The Republic of Cyprus has agreed to a eurozone bailout that will raid the bank accounts of Cyprus residents.
In July 2012, the Republic of Cyprus became the fifth eurozone member to request a bailout. Eight months later, Cyprus has agreed to a €10 billion ($13 billion) bailout package with its eurozone peers and the troika of the European Central Bank, the European Commission, and the International Monetary Fund.
In order to help fund this bailout, a tax will be levied on the private holdings in Cypriot bank accounts. To avoid panic and a run on the banks, the decision was announced when banks were closed. But ATMs are now all but empty and online bank transfers have been suspended. Banks remain closed today in Cyprus due to a public holiday, and may stay that way for another day or two.
This is the reality of more than 1.1 million people living in Cyprus. The rich and poor alike will have their money raided by the government. The exact details of the plan are still being discussed. However, it is expected that those with less than €100,000 in their bank accounts will see 3 percent of it taken by the government to fund the bail out. Those with between €100,000 and €500,000 in their accounts will lose 10 percent and those over €500,000 will lose 15 percent.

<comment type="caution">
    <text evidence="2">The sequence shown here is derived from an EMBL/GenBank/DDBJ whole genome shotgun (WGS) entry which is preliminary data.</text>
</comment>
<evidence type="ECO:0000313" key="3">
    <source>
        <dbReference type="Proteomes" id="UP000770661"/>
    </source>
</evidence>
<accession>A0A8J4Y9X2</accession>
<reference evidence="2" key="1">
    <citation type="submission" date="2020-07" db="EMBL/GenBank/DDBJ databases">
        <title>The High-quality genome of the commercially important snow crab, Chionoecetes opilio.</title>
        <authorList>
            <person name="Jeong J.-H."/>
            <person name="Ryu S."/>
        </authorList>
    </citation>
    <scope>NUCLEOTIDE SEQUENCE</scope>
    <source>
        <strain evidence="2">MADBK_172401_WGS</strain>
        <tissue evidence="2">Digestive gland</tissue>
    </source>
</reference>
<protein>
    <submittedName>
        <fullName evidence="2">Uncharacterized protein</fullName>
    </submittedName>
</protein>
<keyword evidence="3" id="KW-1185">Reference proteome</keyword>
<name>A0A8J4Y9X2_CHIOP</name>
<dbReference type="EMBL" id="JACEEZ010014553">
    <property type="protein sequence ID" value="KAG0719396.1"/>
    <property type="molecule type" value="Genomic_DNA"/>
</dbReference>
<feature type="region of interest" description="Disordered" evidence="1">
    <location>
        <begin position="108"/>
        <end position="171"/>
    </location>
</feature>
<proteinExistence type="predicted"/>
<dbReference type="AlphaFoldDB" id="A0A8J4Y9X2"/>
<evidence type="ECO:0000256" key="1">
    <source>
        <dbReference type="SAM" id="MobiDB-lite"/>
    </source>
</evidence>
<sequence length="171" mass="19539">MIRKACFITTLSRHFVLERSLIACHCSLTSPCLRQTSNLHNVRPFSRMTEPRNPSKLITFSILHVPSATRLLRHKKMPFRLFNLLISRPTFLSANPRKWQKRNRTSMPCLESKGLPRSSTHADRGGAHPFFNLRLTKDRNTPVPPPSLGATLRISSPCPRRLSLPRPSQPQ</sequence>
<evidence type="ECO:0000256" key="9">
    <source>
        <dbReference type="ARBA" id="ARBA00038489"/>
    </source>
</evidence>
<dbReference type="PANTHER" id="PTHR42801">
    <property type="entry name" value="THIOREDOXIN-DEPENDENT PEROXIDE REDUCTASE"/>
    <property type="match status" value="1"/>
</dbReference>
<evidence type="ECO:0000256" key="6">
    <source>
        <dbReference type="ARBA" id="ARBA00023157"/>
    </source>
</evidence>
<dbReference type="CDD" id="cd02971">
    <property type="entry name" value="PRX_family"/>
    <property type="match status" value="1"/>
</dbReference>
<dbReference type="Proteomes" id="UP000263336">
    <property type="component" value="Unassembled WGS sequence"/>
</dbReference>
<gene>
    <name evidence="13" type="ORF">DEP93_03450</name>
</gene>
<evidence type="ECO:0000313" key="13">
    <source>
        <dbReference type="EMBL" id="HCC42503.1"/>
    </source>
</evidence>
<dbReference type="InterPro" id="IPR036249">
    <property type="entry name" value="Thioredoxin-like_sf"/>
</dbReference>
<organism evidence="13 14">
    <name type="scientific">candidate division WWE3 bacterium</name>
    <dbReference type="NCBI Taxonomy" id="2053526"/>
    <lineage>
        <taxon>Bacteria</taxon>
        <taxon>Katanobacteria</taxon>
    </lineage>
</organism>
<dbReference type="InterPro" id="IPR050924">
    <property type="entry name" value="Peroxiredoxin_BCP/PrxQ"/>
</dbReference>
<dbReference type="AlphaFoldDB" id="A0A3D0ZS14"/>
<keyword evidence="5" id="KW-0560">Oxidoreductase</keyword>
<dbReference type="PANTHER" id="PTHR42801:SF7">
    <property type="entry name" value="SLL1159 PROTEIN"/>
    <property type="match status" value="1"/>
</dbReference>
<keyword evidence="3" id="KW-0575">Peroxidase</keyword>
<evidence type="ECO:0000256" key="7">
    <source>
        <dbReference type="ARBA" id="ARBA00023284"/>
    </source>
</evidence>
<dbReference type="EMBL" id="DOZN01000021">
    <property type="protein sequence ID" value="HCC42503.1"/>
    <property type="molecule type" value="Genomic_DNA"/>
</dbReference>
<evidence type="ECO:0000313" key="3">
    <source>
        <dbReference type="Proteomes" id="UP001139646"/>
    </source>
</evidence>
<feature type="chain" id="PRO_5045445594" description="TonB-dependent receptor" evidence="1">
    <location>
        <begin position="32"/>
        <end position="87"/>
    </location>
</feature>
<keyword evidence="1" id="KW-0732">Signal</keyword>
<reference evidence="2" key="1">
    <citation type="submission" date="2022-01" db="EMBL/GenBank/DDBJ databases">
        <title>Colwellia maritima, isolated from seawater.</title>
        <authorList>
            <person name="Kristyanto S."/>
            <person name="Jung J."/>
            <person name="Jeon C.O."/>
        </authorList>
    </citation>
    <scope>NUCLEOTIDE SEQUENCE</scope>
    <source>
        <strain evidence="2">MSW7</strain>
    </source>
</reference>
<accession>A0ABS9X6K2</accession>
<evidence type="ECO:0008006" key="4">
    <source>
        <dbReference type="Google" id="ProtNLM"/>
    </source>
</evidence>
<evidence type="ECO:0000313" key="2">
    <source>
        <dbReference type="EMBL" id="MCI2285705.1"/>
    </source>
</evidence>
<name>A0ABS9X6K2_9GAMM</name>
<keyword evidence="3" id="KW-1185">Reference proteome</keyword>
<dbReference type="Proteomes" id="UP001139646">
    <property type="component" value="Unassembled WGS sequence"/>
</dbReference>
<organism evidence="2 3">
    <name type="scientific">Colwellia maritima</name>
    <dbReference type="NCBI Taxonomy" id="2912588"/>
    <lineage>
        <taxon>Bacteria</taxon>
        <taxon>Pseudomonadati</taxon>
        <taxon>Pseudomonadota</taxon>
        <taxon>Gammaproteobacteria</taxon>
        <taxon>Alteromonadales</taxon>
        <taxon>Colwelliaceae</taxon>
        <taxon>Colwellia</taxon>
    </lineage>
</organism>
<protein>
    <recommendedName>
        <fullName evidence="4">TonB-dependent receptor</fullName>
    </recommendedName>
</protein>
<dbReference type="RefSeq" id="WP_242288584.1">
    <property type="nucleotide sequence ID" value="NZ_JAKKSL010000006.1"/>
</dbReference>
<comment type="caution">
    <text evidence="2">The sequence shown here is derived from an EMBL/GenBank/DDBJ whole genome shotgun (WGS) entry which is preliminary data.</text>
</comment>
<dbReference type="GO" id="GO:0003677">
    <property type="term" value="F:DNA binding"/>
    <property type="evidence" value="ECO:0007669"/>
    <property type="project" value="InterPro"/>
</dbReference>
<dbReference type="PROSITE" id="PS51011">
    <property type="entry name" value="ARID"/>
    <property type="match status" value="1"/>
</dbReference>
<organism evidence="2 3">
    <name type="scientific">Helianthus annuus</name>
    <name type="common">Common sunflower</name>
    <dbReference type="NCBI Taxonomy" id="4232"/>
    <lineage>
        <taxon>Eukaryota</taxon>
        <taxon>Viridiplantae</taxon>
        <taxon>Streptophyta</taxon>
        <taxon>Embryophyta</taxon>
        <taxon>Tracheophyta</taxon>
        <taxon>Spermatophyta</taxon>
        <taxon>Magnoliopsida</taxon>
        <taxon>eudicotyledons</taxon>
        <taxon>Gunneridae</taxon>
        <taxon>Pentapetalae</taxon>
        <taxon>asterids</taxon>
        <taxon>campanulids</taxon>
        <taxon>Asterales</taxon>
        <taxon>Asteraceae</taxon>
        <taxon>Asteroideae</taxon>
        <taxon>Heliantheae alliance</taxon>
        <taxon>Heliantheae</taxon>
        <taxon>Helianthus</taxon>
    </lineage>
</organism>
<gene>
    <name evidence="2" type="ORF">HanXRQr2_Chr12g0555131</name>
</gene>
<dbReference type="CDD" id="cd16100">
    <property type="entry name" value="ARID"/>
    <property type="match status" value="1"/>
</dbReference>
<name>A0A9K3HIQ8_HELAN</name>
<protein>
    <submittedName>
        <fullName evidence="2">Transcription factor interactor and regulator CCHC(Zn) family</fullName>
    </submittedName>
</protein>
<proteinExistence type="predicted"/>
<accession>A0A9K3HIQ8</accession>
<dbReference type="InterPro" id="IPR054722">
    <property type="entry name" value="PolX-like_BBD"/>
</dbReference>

This will affect every single person who has money held in a Cypriot bank. This includes non-Cypriots such as wealthy Russian oligarchs and the almost 1,000 Americans estimated to be living in Cyprus.
Recently, Wolfgang Schäuble, German Minister of Finance, told the world that Europe is “over the worst of the crisis.” This must sound absolutely ridiculous to those about to lose up to 15 percent of their money held in Cypriot banks. Already, finger pointing is taking place across Europe, but as there were so many people involved in this controversial bailout, nobody knows where to apportion blame.
The eurozone crisis has revealed deep cracks in the whole European Project. The hubris of those wanting to establish a European super-state at whatever cost hide behind the Brussels bureaucracy while the average European suffers. If the EU backs these draconian economic measures in Cyprus, there will be nothing stopping them from supporting similar acts in other ailing eurozone economies—countries like Ireland, Italy, Portugal, and Spain should consider this a warning.
Will there be an end to the misery or will it be misery without end? Europe needs to return to the fundamental basics of democracy. Power needs to be brought back to the member states and to the people. Economic policies of growth need to be pursued. The intrusive and excessive EU regulations need to be curtailed. The wasteful spending in Brussels needs to end. The excessive borrowing and entitlement programs need to stop. Until this happens, the people of Europe will pay dearly for the incompetency of Brussels.